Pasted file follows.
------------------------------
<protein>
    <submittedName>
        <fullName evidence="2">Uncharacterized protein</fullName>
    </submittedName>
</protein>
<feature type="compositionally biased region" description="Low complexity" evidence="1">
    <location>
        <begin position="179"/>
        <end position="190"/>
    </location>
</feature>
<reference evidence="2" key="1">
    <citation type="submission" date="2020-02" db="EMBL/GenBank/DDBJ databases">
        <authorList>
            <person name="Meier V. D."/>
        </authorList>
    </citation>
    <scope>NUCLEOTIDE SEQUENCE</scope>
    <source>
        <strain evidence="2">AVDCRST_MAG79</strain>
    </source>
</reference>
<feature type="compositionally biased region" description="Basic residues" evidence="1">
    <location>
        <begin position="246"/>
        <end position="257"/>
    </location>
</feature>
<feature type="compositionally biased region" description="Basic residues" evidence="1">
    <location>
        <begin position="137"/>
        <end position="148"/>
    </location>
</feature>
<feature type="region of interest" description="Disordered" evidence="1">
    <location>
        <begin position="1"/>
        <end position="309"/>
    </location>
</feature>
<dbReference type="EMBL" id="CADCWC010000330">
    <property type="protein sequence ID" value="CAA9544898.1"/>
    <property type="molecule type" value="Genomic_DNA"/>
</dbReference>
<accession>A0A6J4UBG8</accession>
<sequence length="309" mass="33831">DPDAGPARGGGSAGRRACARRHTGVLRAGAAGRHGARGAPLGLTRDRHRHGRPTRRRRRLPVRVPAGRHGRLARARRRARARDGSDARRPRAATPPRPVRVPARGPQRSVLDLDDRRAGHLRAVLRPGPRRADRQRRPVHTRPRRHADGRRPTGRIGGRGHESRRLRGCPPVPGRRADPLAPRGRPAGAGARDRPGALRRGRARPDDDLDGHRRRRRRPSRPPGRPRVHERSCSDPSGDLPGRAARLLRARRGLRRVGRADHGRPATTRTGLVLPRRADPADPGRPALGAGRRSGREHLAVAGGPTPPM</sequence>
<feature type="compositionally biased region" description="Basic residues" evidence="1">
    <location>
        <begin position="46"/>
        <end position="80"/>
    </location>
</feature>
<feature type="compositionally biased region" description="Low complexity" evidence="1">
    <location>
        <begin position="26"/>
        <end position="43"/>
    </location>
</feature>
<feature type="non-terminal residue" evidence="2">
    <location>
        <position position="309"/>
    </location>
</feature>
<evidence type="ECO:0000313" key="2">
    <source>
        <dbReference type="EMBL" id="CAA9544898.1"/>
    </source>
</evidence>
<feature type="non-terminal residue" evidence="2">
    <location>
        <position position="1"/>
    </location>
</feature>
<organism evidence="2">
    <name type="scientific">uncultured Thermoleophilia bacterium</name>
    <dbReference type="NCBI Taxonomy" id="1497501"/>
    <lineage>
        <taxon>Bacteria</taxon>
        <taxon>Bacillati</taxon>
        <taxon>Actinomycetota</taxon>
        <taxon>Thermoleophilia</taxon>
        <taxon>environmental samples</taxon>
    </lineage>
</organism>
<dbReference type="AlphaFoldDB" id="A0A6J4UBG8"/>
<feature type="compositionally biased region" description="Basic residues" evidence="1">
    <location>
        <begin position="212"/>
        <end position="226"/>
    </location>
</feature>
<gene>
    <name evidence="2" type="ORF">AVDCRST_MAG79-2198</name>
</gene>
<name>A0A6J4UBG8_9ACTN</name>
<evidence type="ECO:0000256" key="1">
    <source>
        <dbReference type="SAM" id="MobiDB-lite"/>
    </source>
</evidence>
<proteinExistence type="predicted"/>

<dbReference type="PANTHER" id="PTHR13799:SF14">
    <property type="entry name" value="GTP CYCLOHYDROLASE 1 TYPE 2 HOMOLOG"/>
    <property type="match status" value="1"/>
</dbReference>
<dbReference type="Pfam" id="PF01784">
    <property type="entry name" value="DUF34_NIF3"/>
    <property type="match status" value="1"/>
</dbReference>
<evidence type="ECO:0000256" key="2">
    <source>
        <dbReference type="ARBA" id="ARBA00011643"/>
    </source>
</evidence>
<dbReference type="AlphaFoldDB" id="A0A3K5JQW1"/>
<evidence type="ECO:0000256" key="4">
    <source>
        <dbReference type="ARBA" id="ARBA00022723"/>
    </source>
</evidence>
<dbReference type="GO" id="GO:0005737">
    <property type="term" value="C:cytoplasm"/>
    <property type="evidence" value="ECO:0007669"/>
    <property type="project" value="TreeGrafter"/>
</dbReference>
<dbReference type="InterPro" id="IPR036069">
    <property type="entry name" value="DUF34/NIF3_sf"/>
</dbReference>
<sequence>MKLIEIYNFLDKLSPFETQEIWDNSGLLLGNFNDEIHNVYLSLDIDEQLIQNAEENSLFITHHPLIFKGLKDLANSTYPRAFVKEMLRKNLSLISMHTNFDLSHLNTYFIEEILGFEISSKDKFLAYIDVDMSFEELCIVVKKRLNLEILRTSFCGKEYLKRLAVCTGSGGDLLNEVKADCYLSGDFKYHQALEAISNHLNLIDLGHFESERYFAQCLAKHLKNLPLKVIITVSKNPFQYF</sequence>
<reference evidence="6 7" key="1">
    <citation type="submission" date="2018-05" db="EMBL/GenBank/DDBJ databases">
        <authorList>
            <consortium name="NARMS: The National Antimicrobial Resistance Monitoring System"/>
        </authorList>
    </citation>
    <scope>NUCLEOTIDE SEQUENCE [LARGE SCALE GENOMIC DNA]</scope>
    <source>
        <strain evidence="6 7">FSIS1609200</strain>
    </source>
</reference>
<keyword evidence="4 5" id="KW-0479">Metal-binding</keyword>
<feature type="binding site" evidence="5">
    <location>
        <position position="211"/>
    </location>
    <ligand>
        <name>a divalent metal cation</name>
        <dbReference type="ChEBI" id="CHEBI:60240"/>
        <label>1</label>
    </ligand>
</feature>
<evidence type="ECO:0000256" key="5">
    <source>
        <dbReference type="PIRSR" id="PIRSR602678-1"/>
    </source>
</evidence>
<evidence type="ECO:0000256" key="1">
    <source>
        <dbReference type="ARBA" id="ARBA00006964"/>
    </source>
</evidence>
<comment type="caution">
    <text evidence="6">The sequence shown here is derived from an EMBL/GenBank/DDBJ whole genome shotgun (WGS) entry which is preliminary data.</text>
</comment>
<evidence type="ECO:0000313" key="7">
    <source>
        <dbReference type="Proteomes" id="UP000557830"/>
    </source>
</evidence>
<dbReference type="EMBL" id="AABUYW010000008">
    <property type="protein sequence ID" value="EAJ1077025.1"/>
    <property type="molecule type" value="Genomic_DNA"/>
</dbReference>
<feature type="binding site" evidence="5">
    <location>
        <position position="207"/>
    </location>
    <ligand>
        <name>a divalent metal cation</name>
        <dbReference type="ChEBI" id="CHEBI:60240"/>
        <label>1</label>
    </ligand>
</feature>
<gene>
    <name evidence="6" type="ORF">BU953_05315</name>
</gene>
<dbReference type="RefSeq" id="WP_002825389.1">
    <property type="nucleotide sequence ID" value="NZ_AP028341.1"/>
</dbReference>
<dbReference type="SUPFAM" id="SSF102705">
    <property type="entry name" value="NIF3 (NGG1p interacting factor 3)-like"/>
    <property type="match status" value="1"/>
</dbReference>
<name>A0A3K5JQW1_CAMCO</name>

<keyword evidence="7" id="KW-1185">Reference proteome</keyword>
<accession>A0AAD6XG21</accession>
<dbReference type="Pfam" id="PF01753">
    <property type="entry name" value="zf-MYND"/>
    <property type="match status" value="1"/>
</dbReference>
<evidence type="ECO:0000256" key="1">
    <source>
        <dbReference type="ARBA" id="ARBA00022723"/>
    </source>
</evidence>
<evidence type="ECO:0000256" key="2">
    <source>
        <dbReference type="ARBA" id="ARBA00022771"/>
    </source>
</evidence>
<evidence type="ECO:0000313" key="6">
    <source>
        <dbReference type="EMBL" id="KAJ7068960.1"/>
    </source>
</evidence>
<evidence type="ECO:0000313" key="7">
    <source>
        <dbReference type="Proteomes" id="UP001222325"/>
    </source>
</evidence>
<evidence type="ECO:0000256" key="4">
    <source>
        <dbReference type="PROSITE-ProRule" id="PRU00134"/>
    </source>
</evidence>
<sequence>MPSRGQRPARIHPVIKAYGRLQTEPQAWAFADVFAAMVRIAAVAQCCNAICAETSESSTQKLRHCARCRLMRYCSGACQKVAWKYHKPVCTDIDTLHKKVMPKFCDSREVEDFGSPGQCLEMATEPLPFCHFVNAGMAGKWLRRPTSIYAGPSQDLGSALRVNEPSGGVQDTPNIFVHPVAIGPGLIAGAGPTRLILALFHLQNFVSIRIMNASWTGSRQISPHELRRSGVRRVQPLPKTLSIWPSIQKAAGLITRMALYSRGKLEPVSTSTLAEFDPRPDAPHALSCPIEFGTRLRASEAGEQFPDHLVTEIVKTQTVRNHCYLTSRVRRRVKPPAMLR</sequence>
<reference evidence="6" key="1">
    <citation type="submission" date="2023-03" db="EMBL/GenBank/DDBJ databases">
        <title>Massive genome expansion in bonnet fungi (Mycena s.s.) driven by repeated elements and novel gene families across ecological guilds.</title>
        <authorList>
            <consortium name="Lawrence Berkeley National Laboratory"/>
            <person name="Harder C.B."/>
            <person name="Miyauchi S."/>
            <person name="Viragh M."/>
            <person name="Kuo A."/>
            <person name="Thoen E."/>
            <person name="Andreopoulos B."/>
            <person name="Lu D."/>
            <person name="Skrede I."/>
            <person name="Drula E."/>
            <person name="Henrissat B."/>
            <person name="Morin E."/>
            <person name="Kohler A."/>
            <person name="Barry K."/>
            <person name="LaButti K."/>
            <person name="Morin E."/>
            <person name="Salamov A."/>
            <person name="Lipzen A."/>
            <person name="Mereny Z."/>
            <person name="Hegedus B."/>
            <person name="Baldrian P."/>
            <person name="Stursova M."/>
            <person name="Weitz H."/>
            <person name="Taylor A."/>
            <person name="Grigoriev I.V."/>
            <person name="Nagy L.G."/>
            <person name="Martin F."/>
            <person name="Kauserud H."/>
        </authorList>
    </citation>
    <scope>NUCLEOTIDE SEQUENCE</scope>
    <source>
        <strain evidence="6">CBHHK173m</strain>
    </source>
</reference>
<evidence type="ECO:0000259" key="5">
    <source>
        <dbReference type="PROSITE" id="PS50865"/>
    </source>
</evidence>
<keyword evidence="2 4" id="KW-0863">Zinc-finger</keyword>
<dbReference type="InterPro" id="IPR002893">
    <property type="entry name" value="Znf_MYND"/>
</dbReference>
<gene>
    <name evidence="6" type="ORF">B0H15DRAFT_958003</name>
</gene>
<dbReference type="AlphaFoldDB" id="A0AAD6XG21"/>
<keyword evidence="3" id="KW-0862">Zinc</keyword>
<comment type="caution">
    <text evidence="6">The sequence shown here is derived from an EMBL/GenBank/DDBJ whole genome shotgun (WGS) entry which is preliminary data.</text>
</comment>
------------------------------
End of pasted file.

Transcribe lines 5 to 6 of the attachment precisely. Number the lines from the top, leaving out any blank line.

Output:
</protein>
<feature type="compositionally biased region" description="Low complexity" evidence="1">